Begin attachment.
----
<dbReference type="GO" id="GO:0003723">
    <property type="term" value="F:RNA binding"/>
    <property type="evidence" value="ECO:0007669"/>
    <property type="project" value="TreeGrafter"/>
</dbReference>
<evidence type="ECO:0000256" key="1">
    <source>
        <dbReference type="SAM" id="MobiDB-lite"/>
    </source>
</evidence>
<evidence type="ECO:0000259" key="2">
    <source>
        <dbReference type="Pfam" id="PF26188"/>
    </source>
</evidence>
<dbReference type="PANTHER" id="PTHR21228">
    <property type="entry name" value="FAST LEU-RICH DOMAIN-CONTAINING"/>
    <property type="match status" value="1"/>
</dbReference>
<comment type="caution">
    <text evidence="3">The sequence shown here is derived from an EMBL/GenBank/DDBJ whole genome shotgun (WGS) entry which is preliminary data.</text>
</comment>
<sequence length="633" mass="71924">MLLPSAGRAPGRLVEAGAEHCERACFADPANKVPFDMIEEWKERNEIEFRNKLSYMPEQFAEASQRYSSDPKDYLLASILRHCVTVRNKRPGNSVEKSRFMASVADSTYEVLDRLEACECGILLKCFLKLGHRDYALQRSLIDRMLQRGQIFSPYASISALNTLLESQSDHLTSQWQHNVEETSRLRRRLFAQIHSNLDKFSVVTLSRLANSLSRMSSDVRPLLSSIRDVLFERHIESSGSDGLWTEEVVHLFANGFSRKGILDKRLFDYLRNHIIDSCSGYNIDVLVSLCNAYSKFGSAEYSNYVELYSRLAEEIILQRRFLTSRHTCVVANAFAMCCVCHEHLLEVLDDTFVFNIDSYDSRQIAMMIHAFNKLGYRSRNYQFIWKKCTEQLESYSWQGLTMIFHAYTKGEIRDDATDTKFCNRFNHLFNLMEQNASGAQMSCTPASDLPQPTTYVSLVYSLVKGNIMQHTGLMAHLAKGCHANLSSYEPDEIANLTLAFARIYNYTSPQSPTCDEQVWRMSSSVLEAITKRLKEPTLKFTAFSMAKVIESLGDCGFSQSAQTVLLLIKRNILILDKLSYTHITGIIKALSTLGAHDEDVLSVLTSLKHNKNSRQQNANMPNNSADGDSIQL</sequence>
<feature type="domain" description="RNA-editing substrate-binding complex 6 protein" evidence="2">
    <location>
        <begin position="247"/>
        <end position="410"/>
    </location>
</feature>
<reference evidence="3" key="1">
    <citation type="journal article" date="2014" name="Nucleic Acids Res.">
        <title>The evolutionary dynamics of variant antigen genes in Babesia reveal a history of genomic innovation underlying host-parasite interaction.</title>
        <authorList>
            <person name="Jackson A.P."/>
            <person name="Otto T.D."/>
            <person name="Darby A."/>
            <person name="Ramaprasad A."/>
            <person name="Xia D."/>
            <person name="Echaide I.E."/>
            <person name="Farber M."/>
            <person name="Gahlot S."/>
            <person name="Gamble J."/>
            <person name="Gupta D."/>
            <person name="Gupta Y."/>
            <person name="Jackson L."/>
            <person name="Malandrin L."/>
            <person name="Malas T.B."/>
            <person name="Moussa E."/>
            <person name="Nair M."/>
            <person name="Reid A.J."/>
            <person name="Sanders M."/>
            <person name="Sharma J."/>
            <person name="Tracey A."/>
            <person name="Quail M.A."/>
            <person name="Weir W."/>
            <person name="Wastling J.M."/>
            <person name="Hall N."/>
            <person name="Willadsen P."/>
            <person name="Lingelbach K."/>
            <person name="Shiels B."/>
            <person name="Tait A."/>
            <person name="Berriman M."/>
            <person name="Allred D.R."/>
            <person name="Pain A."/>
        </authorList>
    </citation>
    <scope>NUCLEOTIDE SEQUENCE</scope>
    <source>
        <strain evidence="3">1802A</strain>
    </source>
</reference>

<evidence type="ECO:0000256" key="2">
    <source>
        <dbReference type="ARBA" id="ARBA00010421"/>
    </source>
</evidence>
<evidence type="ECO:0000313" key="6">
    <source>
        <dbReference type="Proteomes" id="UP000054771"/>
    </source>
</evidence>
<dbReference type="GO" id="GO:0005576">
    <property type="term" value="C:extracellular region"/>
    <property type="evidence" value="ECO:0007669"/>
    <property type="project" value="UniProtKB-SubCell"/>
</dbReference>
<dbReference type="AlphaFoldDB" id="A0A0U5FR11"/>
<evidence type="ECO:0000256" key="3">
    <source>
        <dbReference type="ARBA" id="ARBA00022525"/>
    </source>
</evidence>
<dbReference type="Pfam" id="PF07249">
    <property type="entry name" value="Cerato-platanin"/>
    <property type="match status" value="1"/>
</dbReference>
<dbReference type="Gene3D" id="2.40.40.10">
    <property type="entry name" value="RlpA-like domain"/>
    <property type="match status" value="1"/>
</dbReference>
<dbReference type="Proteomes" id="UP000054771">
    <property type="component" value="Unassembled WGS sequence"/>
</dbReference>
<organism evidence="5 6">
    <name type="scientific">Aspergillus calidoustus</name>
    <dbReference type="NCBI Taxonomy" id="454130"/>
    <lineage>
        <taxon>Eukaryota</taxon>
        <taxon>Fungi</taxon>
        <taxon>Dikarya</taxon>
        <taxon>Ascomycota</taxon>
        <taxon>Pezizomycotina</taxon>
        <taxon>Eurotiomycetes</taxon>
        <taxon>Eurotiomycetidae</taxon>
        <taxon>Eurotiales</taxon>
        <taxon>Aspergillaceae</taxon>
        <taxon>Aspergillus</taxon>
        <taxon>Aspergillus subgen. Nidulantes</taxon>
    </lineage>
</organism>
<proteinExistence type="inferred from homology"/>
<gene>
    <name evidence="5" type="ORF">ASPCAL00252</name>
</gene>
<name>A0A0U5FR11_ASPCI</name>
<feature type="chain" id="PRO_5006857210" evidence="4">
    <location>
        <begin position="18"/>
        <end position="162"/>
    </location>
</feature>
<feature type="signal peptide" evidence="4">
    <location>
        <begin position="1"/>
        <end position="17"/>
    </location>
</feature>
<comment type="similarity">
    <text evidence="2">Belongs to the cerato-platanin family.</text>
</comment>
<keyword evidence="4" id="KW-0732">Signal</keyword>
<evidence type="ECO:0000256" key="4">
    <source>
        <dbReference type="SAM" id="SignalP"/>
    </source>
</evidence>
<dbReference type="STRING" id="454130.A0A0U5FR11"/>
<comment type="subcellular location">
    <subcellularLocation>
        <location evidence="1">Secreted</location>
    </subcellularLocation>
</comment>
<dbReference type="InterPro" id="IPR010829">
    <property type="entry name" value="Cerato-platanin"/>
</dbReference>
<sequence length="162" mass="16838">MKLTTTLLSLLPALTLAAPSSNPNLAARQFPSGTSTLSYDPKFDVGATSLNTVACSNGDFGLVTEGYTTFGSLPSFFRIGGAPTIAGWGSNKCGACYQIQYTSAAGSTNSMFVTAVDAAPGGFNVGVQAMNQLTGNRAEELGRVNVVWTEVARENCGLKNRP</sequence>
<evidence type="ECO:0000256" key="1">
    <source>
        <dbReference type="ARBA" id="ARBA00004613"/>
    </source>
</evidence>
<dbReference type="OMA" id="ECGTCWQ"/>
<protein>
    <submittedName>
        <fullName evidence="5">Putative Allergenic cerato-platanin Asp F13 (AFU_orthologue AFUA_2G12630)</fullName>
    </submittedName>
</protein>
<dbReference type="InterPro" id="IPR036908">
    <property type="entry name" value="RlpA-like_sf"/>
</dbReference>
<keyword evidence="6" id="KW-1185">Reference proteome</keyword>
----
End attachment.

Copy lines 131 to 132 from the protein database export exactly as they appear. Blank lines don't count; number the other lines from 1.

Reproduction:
</feature>
<feature type="signal peptide" evidence="4">